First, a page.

Women remain under-represented in leadership roles in New Zealand sport. This research examines the university learning experiences and career expectations and experiences of female sport management graduates and CEOs of New Zealand sports organisations. It concludes with implications for tertiary teaching and learning practices.
Simulations offer real experiences for learners. This project evaluates a simulation programme for mental health workers who interact with people who 'hear voices'. It will be helpful for tertiary teachers who want to use simulation in their courses.
This project studied the effects on undergraduate students of 3 self-assessment tasks that were part of their coursework. It discusses the results and makes recommendations about the place of self-assessment in tertiary education.
Researching the career pathways of women across different generations may help us to understand why women remain under-represented in leadership roles in New Zealand sport. The purpose of this inter-University research is to examine the university learning experience, career expectations and experiences of females in New Zealand sport organisations. The experiences of two groups of women will be examined. The first group will be recent female sport management graduates and the second will be female CEOs of New Zealand sport organisations.
Programme design includes decisions on what society finds valuable for people to learn, and how this should be organised. In this way it influences teaching and learning. Therefore understanding how and why programme design decisions are made is vital for the improvement of teaching and learning. Yet, tertiary education research providing this understanding is scarce. This project contributes to this understanding by developing a theory for design practice of certificate and diploma programmes in a polytechnic in Aotearoa/New Zealand. The project acknowledges both the complexity of programme design and the connections between design practice and ideological discourses in society.
This project sought to identify the information technology skills required by accounting graduates in New Zealand. It seeks to inform the development of information technology curricula in accounting programmes.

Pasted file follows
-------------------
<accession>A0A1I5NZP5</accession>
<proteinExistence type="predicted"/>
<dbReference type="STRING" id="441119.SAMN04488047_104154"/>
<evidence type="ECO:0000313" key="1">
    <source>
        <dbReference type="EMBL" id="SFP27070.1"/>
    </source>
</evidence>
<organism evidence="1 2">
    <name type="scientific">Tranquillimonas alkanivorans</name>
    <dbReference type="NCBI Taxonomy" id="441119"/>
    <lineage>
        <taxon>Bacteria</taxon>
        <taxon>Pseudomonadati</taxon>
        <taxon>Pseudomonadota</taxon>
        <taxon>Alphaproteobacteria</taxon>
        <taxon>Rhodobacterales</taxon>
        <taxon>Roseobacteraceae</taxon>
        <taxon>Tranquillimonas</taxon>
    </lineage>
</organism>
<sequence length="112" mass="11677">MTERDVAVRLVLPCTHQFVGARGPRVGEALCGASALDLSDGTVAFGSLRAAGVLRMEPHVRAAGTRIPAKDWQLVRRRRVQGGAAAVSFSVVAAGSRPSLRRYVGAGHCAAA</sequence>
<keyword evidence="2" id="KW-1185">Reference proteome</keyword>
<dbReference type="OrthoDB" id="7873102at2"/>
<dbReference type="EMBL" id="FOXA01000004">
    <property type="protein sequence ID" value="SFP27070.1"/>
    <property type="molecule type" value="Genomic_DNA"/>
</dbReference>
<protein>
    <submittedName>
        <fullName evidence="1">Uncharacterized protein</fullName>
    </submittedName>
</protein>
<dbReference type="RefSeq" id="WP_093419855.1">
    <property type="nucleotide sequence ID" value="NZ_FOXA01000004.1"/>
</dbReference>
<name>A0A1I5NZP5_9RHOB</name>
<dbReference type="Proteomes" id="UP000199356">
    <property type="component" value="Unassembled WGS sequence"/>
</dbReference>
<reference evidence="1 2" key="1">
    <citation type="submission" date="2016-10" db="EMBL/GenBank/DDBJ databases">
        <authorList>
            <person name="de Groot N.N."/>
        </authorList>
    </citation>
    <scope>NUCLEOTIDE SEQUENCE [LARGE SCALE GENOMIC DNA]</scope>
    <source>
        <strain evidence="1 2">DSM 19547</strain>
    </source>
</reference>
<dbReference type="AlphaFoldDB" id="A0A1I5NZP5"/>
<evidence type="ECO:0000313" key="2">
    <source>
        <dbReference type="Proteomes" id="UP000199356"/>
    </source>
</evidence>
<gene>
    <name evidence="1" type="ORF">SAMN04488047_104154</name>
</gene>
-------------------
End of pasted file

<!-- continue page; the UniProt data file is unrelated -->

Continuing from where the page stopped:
This project evaluated a curriculum redesign process undertaken at the Department of Nursing and Health Studies at the Manukau Institute of Technology. This process involved consultation and involvement from stakeholders in the healthcare sector.
This project explores the role of an educator's interpretation in performing needs assessment to evaluate teaching curricula. It explores the possibilities and limitations associated with this process of interpretation.
This project aimed to measure the perceptions of business students towards the study of law as part of their business education. It postured this research in the context of anecdotal evidence suggesting that business studies found studying law difficult and irrelevant. As such, it hopes to contribute to understandings of how best to deliver law courses in non-vocational legal contexts.
This research evaluates the impact on practice and attitude in the workplace of an experiential learning approach in education. It uses mp3 technology to train mental health workers through a simulation of what it is like to hear distressing voices. A survey of mental health workers who have attended the training over the past two years is planned, aiming at 100 responses. Two focus groups will occur with students who attended the programme. It will interview a range of stakeholders including: workplace managers and tertiary training leaders. Finally, there is reflection about simulation training that is based upon consumer experience.